Passive-solar has been known to work well but certain things about our architecture fail the thermodynamic efficiency test and there are reasons why.

First is heat-transfer through conduction, the wood, drywall, sheathing all having rather high heat-transfer coefficients. Next is convection from a heat-riser which takes the warmth of the floor and moves it to the ceiling.

Until these are dealt with they cost a lot of energy, if one is trying to not require external heating for a building.

A first principle to recognize is that we need to insulate the OUTSIDE of a building to prevent heat-transfer from anything nailed to the studs which act like pathways for heat to be lost to "radiators", the sheathing & siding of the building. Insulation between the studs doesn't do much to prevent this, a direct insulation of exterior heat-transfer surfaces needs to be added, using insulated sheathing is the simple way to do this.

The second is if you don't collect heat you can't create an autonomous building that maintains comfort zone, followed by if you don't have enough thermal mass to heat during the day the building will cool back down before dawn.

Those are the three pieces to use in any situation but standard framing and insulation techniques need to be altered to gain this idea in a design.

The largest single key for comfort is to create and circulate warm air during the day that heats up the thermal mass of the building. If you use insulation on the outside of the structure all of its mass becomes thermal-mass to maintain comfort zone for the interior instead of being able to conduct heat to the outside world.

Then, a greenhouse wall is mandatory in passive solar, so how to get it to function as an air heater requires two panels with an air gap to warm the air well, this is needed to force a flow from floor to ceiling, but that's not good enough, the warm air from the ceiling needs to be drawn all the way down to not lose too much by it all gathering high in the room.

This implies using a slightly different way of building. First the typical plywood sheathing is used on the INSIDE of the walls opposite where the greenhouse wall is with joists between the roof-bearing wall used as ductwork so between studs is open near the ceiling with inlet vents and inside the wall open to the floor joists inside the walls & floor so the air must pass through the floor joists to get to the double greenhouse panels that heat it. If done correctly this air-flow will not require fans. The floor joists are covered by exterior insulated sheathing to open the space to this airflow.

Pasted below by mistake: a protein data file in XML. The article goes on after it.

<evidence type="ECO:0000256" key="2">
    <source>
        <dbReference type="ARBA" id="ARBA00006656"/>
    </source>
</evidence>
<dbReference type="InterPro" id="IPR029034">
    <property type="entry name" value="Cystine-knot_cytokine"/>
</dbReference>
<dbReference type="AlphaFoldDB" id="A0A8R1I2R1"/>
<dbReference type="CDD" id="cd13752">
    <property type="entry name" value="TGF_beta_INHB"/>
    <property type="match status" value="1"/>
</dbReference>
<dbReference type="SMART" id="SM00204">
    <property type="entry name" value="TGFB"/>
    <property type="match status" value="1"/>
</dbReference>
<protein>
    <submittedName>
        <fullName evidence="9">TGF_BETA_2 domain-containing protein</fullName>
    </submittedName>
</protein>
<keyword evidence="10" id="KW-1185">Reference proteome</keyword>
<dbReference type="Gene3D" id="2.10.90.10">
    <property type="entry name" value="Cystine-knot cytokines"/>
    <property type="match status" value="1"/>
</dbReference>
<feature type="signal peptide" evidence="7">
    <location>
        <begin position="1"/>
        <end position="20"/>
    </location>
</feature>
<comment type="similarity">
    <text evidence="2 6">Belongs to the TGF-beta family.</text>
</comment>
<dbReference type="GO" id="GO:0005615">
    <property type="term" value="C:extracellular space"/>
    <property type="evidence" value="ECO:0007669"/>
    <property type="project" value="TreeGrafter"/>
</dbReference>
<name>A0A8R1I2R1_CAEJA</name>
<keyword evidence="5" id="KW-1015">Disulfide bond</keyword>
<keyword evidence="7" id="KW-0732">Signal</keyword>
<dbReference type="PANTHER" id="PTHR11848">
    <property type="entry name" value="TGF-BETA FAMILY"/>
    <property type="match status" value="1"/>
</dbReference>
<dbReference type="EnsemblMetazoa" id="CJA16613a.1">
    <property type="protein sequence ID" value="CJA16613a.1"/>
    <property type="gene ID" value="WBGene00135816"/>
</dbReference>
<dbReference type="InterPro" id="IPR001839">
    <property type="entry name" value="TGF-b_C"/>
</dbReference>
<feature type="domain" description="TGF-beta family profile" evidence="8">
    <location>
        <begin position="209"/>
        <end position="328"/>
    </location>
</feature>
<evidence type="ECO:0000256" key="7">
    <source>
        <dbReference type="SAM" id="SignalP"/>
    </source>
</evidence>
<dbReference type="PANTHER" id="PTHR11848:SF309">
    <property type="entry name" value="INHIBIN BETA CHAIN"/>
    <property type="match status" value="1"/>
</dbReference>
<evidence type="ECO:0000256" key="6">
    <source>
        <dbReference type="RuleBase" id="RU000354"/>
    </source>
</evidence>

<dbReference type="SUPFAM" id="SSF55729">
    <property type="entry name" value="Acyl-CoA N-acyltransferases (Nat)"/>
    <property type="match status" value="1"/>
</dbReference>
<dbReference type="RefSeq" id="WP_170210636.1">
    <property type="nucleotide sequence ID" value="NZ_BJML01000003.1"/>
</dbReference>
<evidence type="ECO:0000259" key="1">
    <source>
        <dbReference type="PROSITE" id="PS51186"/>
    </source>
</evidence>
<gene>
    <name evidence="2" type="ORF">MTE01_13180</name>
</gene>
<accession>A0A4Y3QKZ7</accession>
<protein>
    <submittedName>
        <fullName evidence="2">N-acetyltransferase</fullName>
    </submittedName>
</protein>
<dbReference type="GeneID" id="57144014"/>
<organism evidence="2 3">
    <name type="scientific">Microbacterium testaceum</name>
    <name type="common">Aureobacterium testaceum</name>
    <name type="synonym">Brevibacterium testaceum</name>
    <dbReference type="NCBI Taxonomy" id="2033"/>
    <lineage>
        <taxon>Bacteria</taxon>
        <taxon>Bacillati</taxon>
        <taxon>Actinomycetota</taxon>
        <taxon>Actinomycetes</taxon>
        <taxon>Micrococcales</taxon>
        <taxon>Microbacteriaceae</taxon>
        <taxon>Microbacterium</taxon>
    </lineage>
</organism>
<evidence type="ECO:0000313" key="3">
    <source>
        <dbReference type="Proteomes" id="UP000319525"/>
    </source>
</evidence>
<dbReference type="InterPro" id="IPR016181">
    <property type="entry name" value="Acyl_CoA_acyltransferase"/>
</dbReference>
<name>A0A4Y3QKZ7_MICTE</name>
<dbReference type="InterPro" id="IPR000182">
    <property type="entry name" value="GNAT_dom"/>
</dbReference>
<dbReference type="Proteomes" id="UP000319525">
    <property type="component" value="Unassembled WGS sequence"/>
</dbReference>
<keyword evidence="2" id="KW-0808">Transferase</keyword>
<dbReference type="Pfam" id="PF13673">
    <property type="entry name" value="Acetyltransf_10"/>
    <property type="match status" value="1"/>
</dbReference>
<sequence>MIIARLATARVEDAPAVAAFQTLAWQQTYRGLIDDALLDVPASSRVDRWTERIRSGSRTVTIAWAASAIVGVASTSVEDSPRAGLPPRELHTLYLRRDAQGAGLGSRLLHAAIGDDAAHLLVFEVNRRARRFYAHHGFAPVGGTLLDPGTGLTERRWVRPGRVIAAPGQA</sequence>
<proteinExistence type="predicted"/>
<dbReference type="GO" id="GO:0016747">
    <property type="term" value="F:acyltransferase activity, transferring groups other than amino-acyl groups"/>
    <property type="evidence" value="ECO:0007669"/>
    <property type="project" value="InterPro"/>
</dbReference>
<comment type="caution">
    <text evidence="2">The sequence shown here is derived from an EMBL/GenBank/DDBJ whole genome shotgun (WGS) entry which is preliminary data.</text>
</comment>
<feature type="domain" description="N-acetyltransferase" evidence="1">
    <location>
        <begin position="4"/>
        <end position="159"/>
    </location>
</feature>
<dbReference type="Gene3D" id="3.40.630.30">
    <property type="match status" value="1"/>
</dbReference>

The result is a space heater built into the home that keeps the floor warm on a daily basis, uses all the mass of the building as thermal storage by insulating outside the structure and avoiding easy heat-transfer paths. I'm working on ceiling systems that fit into this scheme, to gather heat or cold for the needs of the season but wanted to put these concepts out to people on the list to consider in their remodels & building from scratch.

Tags: comfort-zone, heat-transfer, passive-solar

Views: 1551

Reply to This

Replies to This Discussion

Tom, could you provide a sketch of this concept?  I understand keeping the structural members inside the insulated envelope, glazing over the exterior surface for the greeenhouse wall, using the interior air space between the joists for air circulation, and relying on the interior gypsum board and plywood sheathing for thermal mass, but am unclear how the warm exterior air gets passed to interior air cavity and floor joists.  Is there an air opening or louver?

Jim

Jim, quick reply from work, the solar wall is double glazing, very similar to doubled panes in thermo-panes but the top & bottom are open.

This narrow space is the heat-riser and the concept is to create a lot of flow in it to be able to suck the hot air from the ceiling down under the floor to it. All the stud & joist spaces have to be caulked to keep leakage as low as possible for sure to make this happen.

Then to prevent cold air reversing everything there are going to be bi-metal louvres to shut it down at night.

Hi Tom, I could use a picture as well, but from what you have said, it sounds like you will be creating a large convective loop with the hot air created in the gap of the solar wall double glazing.  When you use the term "heat-riser" I have to jump in and point out that heat does not rise.  Yes, we often see it move up, but it is the colder air pushing down somewhere else in that loop that creates the movement.  The importance of this, for what you are doing, will be calculating the forces that are powering that convective loop.  Now, if you are way ahead of me, I would be interested in seeing your calculations, as there are many assumptions and my confidence level in what I'm using needs all the help it can get.  In either case, you help me or I help you, we might be able to predict the air flow and then see if that is what is achieved.

Interesting,

Bud

My apology for not doing it sooner, will get drawings up tonight later, need to scan them.

Bud, totally appreciate your help however you see fit.